Does a tapered carbon steerer (40mm at the crown) typically require a slotted crown race if the steerer lacks an integrated bevel on which the lower bearing can rest?

I have a Cane Creek Forty headset with an unslotted crown race whose inner diameter is 39.8+ mm and a tapered carbon steerer whose outer diameter is 40mm "on the nose".

Having read about the dangers of tightening a stem onto the upper section of a carbon steerer without a compression plug inserted into the tube and properly torqued to provide resistance against the inward forces, I am concerned that this Cane Creek crown race might not be the right one to use with this particular carbon steerer.

What are typical tolerances here? Is this steerer typical at 40mm or a bit chubby? Is 39.8+ mm typical for unslotted crown races, or a bit skimpy?

1 Answer 1


The Cane Creek 40 system uses cartridge bearings. The crown race of this bearing system is generally to support cartridge bearing, ie: it doesn't actually have bearing balls "racing" on it. Those are contained between the 2 halves of the cartridge bearing. What this means is that one can use a split crown race without interfering with the bearing function or setting of the bearing preload. As you infer in your question, a split crown race requires far less force to seat, making installation onto a carbon steer tube far less risky. Even if it's proven that proper installation of a closed crown race upon a carbon steer tube is 100% harmless there's the peace of mind factor to consider using a split crown race.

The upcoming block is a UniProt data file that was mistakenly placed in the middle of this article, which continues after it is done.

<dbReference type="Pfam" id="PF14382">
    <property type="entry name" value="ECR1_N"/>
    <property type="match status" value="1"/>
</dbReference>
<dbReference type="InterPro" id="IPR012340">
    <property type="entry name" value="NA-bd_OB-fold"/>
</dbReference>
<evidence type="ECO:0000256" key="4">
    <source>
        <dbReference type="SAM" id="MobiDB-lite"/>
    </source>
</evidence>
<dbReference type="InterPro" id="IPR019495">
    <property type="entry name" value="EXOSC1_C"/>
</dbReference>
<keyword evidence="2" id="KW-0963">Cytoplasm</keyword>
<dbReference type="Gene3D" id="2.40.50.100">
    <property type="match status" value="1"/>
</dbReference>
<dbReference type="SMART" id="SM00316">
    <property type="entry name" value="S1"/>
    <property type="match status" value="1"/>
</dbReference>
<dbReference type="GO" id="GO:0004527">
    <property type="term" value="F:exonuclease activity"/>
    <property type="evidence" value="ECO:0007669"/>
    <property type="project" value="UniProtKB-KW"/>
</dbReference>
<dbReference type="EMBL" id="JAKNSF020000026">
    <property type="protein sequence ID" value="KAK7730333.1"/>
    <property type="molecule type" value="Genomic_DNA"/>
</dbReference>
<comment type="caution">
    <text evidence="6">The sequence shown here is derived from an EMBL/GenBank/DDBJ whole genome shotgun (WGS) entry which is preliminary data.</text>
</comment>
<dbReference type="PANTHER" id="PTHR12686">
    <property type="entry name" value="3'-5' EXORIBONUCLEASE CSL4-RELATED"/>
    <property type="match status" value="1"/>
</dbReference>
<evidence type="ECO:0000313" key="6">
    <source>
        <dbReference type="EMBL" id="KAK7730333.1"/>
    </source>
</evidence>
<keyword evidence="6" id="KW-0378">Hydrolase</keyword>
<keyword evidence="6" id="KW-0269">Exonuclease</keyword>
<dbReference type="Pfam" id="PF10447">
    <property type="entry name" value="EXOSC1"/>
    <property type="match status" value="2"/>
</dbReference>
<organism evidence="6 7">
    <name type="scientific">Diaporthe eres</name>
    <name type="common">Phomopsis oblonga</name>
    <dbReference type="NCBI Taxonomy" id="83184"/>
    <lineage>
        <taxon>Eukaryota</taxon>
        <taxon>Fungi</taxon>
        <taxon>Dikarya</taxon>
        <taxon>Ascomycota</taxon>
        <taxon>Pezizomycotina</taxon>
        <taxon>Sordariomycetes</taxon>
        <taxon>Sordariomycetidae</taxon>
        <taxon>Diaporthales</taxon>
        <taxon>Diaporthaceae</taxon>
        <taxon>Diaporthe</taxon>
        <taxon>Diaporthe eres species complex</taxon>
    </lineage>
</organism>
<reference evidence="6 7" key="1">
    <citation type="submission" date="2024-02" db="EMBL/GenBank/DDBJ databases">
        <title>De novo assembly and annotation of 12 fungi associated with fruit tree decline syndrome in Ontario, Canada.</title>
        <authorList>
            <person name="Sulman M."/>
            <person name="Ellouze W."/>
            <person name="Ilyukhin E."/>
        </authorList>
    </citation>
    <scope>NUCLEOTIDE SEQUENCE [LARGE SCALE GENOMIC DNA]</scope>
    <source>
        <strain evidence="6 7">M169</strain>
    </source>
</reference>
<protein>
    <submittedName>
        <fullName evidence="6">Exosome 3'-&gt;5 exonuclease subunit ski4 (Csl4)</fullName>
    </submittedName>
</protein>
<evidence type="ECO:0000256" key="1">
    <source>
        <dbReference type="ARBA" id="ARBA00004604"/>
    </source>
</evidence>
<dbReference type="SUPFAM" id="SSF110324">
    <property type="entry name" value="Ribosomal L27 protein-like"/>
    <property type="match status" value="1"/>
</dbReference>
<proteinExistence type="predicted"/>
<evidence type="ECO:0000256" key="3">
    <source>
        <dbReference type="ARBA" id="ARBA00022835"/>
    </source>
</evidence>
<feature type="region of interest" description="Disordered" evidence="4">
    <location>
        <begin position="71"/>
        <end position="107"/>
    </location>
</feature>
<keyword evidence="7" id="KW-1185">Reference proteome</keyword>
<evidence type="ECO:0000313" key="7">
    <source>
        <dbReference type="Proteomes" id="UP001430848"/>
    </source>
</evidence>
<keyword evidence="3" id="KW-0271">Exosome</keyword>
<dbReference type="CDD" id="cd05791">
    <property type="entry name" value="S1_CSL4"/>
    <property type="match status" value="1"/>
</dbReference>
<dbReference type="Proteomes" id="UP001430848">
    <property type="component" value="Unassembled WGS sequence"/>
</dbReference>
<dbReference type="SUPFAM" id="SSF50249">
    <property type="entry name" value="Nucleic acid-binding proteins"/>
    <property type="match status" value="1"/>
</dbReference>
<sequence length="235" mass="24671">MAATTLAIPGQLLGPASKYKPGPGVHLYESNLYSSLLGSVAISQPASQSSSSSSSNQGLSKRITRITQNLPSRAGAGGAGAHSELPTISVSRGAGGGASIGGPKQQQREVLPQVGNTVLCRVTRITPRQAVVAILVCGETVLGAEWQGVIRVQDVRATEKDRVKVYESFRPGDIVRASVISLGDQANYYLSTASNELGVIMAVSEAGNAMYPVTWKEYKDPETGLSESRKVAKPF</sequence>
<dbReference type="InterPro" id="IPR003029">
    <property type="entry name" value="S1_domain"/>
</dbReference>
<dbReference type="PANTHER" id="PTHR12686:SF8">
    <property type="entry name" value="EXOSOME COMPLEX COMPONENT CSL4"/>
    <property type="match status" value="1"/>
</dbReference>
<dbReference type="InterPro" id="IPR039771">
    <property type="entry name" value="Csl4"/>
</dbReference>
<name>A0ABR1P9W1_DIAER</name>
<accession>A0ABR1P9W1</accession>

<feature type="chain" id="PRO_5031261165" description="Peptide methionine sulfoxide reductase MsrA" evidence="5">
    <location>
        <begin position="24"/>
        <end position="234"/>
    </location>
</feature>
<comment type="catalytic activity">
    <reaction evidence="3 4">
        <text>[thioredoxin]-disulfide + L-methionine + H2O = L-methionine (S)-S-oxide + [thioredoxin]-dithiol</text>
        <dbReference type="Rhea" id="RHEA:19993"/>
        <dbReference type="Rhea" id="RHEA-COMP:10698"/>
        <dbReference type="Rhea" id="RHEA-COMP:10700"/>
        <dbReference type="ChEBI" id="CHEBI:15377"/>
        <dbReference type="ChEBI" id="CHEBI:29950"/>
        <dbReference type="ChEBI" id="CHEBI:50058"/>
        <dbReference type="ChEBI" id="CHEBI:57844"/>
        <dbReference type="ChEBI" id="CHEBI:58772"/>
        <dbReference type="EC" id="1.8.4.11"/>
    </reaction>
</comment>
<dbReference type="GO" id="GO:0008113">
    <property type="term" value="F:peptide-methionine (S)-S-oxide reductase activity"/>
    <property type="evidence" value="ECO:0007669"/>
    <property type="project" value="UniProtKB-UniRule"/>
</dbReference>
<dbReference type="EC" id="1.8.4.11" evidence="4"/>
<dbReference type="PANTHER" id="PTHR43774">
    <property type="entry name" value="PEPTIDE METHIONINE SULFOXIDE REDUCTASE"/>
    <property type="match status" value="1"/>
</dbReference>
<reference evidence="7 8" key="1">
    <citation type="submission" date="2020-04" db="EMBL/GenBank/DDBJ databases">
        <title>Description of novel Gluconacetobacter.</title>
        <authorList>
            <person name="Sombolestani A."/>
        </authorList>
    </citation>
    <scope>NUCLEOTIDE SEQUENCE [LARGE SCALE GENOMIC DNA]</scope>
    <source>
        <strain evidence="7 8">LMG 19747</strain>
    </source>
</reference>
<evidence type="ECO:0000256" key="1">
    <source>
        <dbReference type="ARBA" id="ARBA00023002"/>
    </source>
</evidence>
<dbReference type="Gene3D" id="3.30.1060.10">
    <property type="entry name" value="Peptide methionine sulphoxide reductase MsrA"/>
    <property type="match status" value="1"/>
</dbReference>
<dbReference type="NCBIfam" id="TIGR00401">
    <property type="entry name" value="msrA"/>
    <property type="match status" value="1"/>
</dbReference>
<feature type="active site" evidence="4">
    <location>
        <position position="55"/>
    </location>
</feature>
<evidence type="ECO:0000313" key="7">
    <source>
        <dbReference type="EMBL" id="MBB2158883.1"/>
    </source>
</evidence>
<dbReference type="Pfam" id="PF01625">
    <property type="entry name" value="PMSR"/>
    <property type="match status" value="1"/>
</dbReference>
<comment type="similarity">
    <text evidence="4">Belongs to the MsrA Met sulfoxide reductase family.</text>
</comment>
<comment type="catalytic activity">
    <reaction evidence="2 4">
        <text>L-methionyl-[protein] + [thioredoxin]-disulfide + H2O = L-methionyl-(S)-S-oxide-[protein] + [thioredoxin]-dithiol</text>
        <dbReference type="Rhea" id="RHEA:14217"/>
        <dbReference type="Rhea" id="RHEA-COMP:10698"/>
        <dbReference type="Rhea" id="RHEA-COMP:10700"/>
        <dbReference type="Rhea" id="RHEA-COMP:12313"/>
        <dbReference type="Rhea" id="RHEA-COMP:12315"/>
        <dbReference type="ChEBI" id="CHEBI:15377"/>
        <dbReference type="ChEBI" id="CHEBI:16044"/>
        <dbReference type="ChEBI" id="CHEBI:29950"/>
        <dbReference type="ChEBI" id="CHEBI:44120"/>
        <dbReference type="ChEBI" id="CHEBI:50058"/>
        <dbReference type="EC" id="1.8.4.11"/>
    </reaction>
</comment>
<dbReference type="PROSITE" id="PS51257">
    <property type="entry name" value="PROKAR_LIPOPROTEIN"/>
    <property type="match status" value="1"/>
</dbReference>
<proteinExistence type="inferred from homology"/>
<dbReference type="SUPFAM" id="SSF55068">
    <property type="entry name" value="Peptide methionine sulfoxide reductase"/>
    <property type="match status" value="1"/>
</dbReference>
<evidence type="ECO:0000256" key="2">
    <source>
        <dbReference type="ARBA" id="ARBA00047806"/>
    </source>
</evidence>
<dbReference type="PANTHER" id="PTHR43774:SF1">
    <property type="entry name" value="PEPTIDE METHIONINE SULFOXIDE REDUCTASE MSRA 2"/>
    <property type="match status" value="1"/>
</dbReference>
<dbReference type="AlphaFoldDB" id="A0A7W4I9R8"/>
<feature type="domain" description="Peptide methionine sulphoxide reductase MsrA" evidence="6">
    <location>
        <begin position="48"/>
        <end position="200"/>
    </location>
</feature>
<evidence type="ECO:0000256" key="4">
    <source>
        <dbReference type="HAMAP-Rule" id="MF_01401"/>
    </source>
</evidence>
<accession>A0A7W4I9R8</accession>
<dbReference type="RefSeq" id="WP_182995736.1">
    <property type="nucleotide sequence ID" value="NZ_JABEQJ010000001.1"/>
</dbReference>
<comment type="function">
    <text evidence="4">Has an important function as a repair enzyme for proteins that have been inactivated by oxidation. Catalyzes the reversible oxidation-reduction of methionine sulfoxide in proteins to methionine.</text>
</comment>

One can split the provided crown race using a cutting wheel on a rotary tool or a hacksaw supplied with an appropriate fine-tooth blade. It may be best to split the provided crown race as it's typical protocol to use a crown race that comes together with the headset. One can obtain a separate, split crown race that will work if it shares the same dimensions as the provided race. Apparently you will have to obtain a split crown race from another manufacturer as no listing for a split crown race is found in the "replacement small parts" section of Cane Creek's 40 web information. Indeed, specific directions or cautions for installing Cane Creek headsets on a carbon steerer tube are absent, at least within the 40 section of their website. I favor splitting the provided crown race and gently installing that as it would be most economical and preserves the unity of the headset.

Regarding your tolerance questions, I quote from Park Tool's Threadless Headset section discussing pressed cups and bearings: "There must be a slight diameter difference between the two pressed surfaces. Typically, the pressed headset race outside diameter should be between 0.1mm and 0.25mm larger than the head tube inside diameter." Your posted diameters differ to within this range, and so your parts are sized as they should be.

  • I did opt for peace-of-mind and cut a slot in the Cane Creek crown race with a fine-toothed hacksaw as you suggested. It simply "clicked" into place. The Cane Creek web page "everything you need to know about headsets" is silent with respect to carbon forks. Cane Creek support advised me that it's OK to force their unslotted race onto a tapered carbon steerer; their rationale is that the carbon of the taper is much thicker than elsewhere on the tube. The tolerances you cited are for the press-fit not the race-taper area. I wouldn't infer they're similar for race and tapered carbon steerer.
    – Tim
    Jan 17, 2021 at 13:16
  • @Tim Yes, that line I quote from Park Tool's website is just before explaining pressing of the cups, however the section on pressing the crown race refers back to this introductory section discussing the acceptability of a press fit, ie the tolerances, inclusive of the crown race and it's seat.
    – Jeff
    Jan 18, 2021 at 8:29

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